Traditional advice has been against saphenous ablation in the presence of deep venous obstruction. This was felt because of the thought that secondary saphenous varices result from deep venous obstruction and function as collaterals. Therefore, it was feared that obstructive disease may be made functionally more severe by removing the saphenous vein that may be functioning as important collateral. When testing venous outflow function in patients with previous deep vein thrombosis, Labropoulos et al. demonstrated that only 9.6% of limbs had their venous outflow reduced by occlusion of the superficial veins. The deep collaterals seem to be more important than the superficial venous system in bypassing the obstruction. Raju et al.,when comparing patients with and without deep obstruction who underwent saphenectomy, found similar outcomes in the two groups with no clinical deterioration in those with obstruction. In addition, the risk of DVT following saphenous ablation does not seem to be increased in patients with previous thrombotic events as shown by Puggioni et al. Therefore, the saphenous vein plays an insignificant role as a collateral pathway in patients with deep venous obstruction and can be safely treated to correct underlying hemodynamic pathology.
In patients with advanced CVD (C4-6) and superficial reflux, interrogation of the deep venous system for proximal obstruction, even in the absence of previous DVT, is warranted. Marston et al. found that as many as 30% of patients with chronic venous insufficiency have iliac vein obstruction on CT scan. When obstruction is in the iliac veins, consideration for its significance and intervention should be considered. The presence of such combined disease (superficial reflux and iliac vein obstruction) may warrant treatment of both levels of disease, as it is impossible to identify the pivotal diseased segment that contributes to the clinical presentation. In fact, we are presently unable to quantify segmental reflux or obstruction or describe how they interact. It is, therefore, reasonable to treat the superficial reflux and the proximal obstruction with iliac vein stenting. This can be done in a staged or combined fashion. Neglen et al. reported combined saphenous ablation and iliac vein stenting in 99 limbs with significantly improved hemodynamic parameters, improved clinical symptoms (pain and swelling) and significant improvement in all quality-of-life categories after treatment. This was achieved with good 4-year patency (>90%) and low complication rate.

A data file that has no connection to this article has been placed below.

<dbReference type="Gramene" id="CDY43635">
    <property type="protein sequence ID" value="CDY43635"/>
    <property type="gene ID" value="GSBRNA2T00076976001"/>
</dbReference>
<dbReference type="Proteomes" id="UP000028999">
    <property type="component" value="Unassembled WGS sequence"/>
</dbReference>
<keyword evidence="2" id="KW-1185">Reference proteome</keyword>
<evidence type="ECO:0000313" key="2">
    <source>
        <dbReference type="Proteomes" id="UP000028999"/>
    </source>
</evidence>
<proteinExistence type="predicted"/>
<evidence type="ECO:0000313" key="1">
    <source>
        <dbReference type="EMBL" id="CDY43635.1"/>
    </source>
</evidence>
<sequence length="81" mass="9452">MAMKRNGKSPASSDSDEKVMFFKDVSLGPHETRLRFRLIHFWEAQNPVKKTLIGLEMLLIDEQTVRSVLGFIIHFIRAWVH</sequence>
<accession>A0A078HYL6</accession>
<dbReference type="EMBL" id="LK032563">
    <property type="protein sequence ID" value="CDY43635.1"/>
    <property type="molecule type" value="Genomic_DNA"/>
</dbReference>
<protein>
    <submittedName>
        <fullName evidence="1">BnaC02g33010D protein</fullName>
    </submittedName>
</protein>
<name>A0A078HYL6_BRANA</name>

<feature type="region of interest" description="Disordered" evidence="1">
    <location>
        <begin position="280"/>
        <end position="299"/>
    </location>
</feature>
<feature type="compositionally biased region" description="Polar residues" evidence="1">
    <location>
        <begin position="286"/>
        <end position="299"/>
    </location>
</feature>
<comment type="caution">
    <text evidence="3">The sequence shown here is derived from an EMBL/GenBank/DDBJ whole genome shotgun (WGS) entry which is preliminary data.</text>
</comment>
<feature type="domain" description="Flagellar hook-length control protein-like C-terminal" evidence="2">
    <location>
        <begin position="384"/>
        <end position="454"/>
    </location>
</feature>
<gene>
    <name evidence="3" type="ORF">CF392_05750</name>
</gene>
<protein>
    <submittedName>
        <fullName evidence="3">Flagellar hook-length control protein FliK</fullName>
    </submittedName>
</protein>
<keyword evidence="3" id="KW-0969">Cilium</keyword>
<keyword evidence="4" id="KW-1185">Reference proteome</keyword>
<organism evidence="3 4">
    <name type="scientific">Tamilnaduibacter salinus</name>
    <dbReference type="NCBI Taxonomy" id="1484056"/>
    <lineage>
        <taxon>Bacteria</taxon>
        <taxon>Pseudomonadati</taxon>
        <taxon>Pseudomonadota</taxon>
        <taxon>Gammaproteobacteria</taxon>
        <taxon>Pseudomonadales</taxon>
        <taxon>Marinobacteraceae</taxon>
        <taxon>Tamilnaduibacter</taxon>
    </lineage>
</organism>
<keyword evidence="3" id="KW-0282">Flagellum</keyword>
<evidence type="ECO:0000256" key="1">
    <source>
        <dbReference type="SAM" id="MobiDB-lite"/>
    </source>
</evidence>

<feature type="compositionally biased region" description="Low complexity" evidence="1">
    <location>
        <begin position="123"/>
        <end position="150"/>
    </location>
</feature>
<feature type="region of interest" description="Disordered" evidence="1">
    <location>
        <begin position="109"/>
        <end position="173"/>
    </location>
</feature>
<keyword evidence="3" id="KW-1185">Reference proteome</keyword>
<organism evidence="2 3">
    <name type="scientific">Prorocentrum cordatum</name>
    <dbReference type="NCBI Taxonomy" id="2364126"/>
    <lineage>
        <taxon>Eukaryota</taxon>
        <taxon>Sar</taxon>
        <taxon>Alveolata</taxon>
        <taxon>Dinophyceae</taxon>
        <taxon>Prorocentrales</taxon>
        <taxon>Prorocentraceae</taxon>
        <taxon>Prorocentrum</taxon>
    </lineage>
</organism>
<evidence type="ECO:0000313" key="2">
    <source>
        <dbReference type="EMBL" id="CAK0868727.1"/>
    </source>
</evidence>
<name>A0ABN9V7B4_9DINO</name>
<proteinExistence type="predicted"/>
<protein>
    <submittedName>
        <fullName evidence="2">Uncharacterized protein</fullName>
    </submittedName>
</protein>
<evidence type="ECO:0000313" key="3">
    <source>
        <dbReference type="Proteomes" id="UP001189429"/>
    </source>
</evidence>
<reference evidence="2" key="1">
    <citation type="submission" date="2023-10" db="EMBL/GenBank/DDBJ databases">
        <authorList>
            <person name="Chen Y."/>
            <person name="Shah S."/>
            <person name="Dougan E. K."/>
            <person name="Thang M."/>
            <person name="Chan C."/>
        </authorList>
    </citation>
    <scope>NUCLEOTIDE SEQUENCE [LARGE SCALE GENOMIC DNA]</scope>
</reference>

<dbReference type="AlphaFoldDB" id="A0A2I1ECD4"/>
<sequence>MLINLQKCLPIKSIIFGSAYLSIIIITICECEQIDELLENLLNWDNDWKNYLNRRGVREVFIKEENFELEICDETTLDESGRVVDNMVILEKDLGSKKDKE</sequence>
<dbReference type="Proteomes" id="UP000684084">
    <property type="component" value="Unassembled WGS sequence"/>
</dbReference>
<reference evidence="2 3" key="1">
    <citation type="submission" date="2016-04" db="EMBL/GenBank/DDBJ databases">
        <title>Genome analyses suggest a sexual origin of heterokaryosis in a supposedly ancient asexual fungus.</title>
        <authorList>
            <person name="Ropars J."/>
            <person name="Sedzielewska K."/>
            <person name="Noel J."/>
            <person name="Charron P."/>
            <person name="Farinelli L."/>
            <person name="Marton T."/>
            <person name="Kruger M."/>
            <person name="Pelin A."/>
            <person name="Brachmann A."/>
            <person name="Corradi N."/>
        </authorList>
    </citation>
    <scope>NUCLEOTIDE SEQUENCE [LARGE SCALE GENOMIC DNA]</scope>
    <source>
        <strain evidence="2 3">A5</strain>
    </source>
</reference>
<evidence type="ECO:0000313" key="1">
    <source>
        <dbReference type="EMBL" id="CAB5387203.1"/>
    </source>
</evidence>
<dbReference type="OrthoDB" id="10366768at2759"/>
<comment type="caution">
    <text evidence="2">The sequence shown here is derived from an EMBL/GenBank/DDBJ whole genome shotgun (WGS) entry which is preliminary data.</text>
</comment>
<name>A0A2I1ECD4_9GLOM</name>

Patients with mixed superficial and deep pathology and significant clinical symptoms (especially C4-6) should be offered not only treatment of their superficial system but also evaluation and therapy of any underlying iliac vein obstruction with excellent clinical outcomes. When evaluating the superficial veins in patients with deep vein obstruction it is necessary to demonstrate significant reflux in the superficial veins prior to intervening. This is very important as superficial veins can be dilated in order to compensate for the deep vein obstruction. In such patients the diameter change should not be compared with the studies on patients with primary superficial vein reflux. Therefore, superficial veins with large diameter should not be removed unless there is significant reflux that may contribute to the patients’ signs and symptoms. Patients with deep vein obstruction are evaluated in the supine position. However, when these patients are tested for reflux, this must be done in the standing position. This is paramount as reflux should be evaluated in the standing position in all patients. We overemphasized this for the patients with venous obstruction as many centers still examine reflux in the supine position in such patients.